Day 5 actually started out at night. We decided to sail through the night, and since we were out in the ocean, the Monitor would steer us on our course. We were sailing along at 2-3 knots, so I felt it safe to do a good lookout every hour since we also had the AIS proximity alarm turned on. Most of the vessels out in the ocean at night are commercial and all of them broadcast and AIS signal.
Maddie can't nap. If she puts her head down to sleep, it will take her a long time to fall asleep, and once she is out, she stays asleep for hours. This makes keeping a watch schedule practically impossible. As I come off watch, she would stay asleep!
Instead, I get up at regular intervals to check our surroundings based on our speed. If we are moving quickly, the lookouts are much more often, but if we are moving slowly, then the lookouts can be further spaced out.
Sailing at 2 knots, I felt it was safe to check every hour. This meant that I was climbing in and out of bed every hour for the entire night. When the sun came up, I was exhausted and needed to sleep for a few hours without being disturbed.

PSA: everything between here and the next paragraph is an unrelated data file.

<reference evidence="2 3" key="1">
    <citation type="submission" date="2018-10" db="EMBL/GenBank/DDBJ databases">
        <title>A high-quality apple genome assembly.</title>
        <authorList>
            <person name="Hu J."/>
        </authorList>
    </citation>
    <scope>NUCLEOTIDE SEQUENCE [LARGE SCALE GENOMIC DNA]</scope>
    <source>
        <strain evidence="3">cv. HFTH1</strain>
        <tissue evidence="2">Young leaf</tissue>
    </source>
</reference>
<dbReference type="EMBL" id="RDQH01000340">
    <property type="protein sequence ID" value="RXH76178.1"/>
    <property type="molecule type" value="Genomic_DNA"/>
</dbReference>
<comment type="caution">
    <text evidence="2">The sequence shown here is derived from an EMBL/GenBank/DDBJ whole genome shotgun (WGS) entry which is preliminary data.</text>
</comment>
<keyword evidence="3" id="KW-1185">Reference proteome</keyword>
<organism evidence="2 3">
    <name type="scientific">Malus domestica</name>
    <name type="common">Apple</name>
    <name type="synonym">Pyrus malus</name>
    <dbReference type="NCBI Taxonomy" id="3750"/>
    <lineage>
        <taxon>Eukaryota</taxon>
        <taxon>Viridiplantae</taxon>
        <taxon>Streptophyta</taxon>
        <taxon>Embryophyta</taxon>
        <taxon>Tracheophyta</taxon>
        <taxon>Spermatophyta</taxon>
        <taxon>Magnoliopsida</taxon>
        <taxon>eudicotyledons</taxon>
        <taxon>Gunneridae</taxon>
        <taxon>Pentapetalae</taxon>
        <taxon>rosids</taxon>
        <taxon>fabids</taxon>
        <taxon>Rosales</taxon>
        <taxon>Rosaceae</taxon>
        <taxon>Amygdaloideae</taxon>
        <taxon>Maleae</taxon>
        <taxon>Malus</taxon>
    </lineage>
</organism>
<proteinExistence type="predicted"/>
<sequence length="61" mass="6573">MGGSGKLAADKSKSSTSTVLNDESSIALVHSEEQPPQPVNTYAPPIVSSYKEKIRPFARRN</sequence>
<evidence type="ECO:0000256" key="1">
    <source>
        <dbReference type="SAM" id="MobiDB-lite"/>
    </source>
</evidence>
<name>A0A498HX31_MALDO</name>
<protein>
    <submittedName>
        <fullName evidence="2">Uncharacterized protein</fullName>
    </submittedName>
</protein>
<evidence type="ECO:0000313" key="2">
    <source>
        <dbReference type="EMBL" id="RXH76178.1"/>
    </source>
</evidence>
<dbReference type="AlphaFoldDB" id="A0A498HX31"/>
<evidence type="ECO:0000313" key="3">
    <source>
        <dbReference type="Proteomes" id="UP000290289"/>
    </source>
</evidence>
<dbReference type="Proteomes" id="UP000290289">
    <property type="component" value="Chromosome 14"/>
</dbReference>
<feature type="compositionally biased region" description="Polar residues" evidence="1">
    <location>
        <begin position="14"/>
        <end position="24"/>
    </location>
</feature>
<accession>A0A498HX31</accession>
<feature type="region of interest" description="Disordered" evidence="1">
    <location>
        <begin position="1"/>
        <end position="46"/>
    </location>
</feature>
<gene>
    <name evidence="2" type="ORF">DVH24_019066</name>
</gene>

We puttered along under storm sails on another perfect day, because we knew that there was a storm south of us, and we needed to stop soon.
Sailing through the night and not sleeping seems pointless when you then have to slow down when the sun rises because you can't go that far today!
Early in the afternoon, we stopped and hove to as we waited for the storm to approach. This storm is starting today (Sunday) and going to last until Wednesday. That's right, Sunday night, all of Monday, all of Tuesday, and into Wednesday afternoon.
Our goal for today was simply to sail away from land to give ourselves plenty of seaway to drift in. This would let us safely heave to and ride out the storm.
As the sun set, the winds began to increase. Wisdom, our sailboat, nestled into her slick as she began to drift laterally through the water. This will be our life for the next few days, so we better get used to it!
As the waves build, sloshing increases, but oddly enough, the heeling doesn't. The trysail spills the wind and merely steadies us as we float up and down over the waves as they come at us, calmed by our slick to windward.
Tonight will be a lumpy night, but at least I wont have to get up every hour to check our position and heading. All we need to do is drift through the storm so we can get on with making way to the Bahamas!